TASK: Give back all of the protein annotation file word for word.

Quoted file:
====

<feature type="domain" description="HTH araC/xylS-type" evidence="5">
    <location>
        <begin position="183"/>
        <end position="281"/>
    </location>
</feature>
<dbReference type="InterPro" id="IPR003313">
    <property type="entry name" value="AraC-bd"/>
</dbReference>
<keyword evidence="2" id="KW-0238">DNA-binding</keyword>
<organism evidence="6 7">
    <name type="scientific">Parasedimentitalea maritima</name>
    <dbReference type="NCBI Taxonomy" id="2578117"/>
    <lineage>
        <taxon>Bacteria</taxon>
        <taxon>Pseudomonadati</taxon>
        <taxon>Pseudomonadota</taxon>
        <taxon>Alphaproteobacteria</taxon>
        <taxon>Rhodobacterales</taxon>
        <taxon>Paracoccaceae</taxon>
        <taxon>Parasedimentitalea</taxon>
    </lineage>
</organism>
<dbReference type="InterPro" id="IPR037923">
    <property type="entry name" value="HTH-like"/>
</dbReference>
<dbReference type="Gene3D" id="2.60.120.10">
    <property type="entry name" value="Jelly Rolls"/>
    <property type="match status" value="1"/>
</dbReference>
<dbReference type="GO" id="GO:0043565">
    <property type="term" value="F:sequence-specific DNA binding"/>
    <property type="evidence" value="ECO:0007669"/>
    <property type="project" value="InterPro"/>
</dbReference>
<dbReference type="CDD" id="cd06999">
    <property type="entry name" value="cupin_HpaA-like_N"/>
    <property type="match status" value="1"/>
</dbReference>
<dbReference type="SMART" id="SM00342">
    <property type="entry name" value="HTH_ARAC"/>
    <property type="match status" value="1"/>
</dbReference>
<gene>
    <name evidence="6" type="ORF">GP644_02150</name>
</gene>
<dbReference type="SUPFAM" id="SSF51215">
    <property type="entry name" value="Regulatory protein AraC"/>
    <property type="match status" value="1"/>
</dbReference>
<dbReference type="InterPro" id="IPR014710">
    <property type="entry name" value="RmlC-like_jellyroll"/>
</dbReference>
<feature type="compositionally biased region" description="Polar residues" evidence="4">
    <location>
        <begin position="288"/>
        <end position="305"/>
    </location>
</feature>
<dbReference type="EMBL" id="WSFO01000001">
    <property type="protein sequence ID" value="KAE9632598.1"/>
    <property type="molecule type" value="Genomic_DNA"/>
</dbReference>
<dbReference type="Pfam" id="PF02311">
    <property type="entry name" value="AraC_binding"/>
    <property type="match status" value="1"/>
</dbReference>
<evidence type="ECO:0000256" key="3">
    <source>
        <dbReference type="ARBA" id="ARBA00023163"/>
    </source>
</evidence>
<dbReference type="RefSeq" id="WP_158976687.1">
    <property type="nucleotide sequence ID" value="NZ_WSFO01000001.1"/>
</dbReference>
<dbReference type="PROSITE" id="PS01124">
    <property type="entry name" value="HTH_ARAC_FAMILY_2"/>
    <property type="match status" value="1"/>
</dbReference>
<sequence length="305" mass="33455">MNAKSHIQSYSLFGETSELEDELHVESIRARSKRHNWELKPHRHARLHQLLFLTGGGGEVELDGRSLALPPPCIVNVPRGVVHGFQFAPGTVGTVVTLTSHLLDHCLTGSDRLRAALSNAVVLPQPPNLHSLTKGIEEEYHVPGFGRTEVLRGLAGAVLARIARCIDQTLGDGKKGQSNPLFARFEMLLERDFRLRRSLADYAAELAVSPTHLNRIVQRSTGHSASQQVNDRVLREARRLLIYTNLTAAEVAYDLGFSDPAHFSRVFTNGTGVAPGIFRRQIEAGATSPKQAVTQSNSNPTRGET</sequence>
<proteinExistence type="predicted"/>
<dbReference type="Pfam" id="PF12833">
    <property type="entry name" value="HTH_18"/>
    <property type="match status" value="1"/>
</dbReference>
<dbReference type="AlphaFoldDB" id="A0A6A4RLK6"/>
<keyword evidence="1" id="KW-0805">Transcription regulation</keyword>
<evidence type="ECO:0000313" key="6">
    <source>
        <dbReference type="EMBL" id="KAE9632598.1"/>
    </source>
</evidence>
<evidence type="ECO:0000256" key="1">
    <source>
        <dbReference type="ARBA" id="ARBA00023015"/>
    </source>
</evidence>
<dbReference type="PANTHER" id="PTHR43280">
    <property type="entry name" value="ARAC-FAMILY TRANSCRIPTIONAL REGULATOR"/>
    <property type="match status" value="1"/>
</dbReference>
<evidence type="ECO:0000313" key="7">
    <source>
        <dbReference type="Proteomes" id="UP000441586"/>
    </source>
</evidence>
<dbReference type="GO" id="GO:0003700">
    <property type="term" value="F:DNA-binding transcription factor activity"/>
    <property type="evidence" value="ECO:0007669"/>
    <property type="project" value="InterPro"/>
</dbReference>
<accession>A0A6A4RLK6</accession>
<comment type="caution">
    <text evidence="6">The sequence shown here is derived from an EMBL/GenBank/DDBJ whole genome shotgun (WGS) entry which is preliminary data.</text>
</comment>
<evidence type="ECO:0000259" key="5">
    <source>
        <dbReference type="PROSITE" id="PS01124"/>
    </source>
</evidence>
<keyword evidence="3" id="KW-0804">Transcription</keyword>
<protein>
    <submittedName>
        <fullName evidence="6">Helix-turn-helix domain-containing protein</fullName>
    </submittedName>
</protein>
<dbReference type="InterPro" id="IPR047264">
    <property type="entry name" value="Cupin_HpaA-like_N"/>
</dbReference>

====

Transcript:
<feature type="domain" description="HTH araC/xylS-type" evidence="5">
    <location>
        <begin position="183"/>
        <end position="281"/>
    </location>
</feature>
<dbReference type="InterPro" id="IPR003313">
    <property type="entry name" value="AraC-bd"/>
</dbReference>
<keyword evidence="2" id="KW-0238">DNA-binding</keyword>
<organism evidence="6 7">
    <name type="scientific">Parasedimentitalea maritima</name>
    <dbReference type="NCBI Taxonomy" id="2578117"/>
    <lineage>
        <taxon>Bacteria</taxon>
        <taxon>Pseudomonadati</taxon>
        <taxon>Pseudomonadota</taxon>
        <taxon>Alphaproteobacteria</taxon>
        <taxon>Rhodobacterales</taxon>
        <taxon>Paracoccaceae</taxon>
        <taxon>Parasedimentitalea</taxon>
    </lineage>
</organism>
<dbReference type="InterPro" id="IPR037923">
    <property type="entry name" value="HTH-like"/>
</dbReference>
<dbReference type="Gene3D" id="2.60.120.10">
    <property type="entry name" value="Jelly Rolls"/>
    <property type="match status" value="1"/>
</dbReference>
<dbReference type="GO" id="GO:0043565">
    <property type="term" value="F:sequence-specific DNA binding"/>
    <property type="evidence" value="ECO:0007669"/>
    <property type="project" value="InterPro"/>
</dbReference>
<dbReference type="CDD" id="cd06999">
    <property type="entry name" value="cupin_HpaA-like_N"/>
    <property type="match status" value="1"/>
</dbReference>
<dbReference type="SMART" id="SM00342">
    <property type="entry name" value="HTH_ARAC"/>
    <property type="match status" value="1"/>
</dbReference>
<gene>
    <name evidence="6" type="ORF">GP644_02150</name>
</gene>
<dbReference type="SUPFAM" id="SSF51215">
    <property type="entry name" value="Regulatory protein AraC"/>
    <property type="match status" value="1"/>
</dbReference>
<dbReference type="InterPro" id="IPR014710">
    <property type="entry name" value="RmlC-like_jellyroll"/>
</dbReference>
<feature type="compositionally biased region" description="Polar residues" evidence="4">
    <location>
        <begin position="288"/>
        <end position="305"/>
    </location>
</feature>
<dbReference type="EMBL" id="WSFO01000001">
    <property type="protein sequence ID" value="KAE9632598.1"/>
    <property type="molecule type" value="Genomic_DNA"/>
</dbReference>
<dbReference type="Pfam" id="PF02311">
    <property type="entry name" value="AraC_binding"/>
    <property type="match status" value="1"/>
</dbReference>
<evidence type="ECO:0000256" key="3">
    <source>
        <dbReference type="ARBA" id="ARBA00023163"/>
    </source>
</evidence>
<dbReference type="RefSeq" id="WP_158976687.1">
    <property type="nucleotide sequence ID" value="NZ_WSFO01000001.1"/>
</dbReference>
<dbReference type="PROSITE" id="PS01124">
    <property type="entry name" value="HTH_ARAC_FAMILY_2"/>
    <property type="match status" value="1"/>
</dbReference>
<sequence length="305" mass="33455">MNAKSHIQSYSLFGETSELEDELHVESIRARSKRHNWELKPHRHARLHQLLFLTGGGGEVELDGRSLALPPPCIVNVPRGVVHGFQFAPGTVGTVVTLTSHLLDHCLTGSDRLRAALSNAVVLPQPPNLHSLTKGIEEEYHVPGFGRTEVLRGLAGAVLARIARCIDQTLGDGKKGQSNPLFARFEMLLERDFRLRRSLADYAAELAVSPTHLNRIVQRSTGHSASQQVNDRVLREARRLLIYTNLTAAEVAYDLGFSDPAHFSRVFTNGTGVAPGIFRRQIEAGATSPKQAVTQSNSNPTRGET</sequence>
<proteinExistence type="predicted"/>
<dbReference type="Pfam" id="PF12833">
    <property type="entry name" value="HTH_18"/>
    <property type="match status" value="1"/>
</dbReference>
<dbReference type="AlphaFoldDB" id="A0A6A4RLK6"/>
<keyword evidence="1" id="KW-0805">Transcription regulation</keyword>
<evidence type="ECO:0000313" key="6">
    <source>
        <dbReference type="EMBL" id="KAE9632598.1"/>
    </source>
</evidence>
<evidence type="ECO:0000256" key="1">
    <source>
        <dbReference type="ARBA" id="ARBA00023015"/>
    </source>
</evidence>
<dbReference type="PANTHER" id="PTHR43280">
    <property type="entry name" value="ARAC-FAMILY TRANSCRIPTIONAL REGULATOR"/>
    <property type="match status" value="1"/>
</dbReference>
<evidence type="ECO:0000313" key="7">
    <source>
        <dbReference type="Proteomes" id="UP000441586"/>
    </source>
</evidence>
<dbReference type="GO" id="GO:0003700">
    <property type="term" value="F:DNA-binding transcription factor activity"/>
    <property type="evidence" value="ECO:0007669"/>
    <property type="project" value="InterPro"/>
</dbReference>
<accession>A0A6A4RLK6</accession>
<comment type="caution">
    <text evidence="6">The sequence shown here is derived from an EMBL/GenBank/DDBJ whole genome shotgun (WGS) entry which is preliminary data.</text>
</comment>
<evidence type="ECO:0000259" key="5">
    <source>
        <dbReference type="PROSITE" id="PS01124"/>
    </source>
</evidence>
<keyword evidence="3" id="KW-0804">Transcription</keyword>
<protein>
    <submittedName>
        <fullName evidence="6">Helix-turn-helix domain-containing protein</fullName>
    </submittedName>
</protein>
<dbReference type="InterPro" id="IPR047264">
    <property type="entry name" value="Cupin_HpaA-like_N"/>
</dbReference>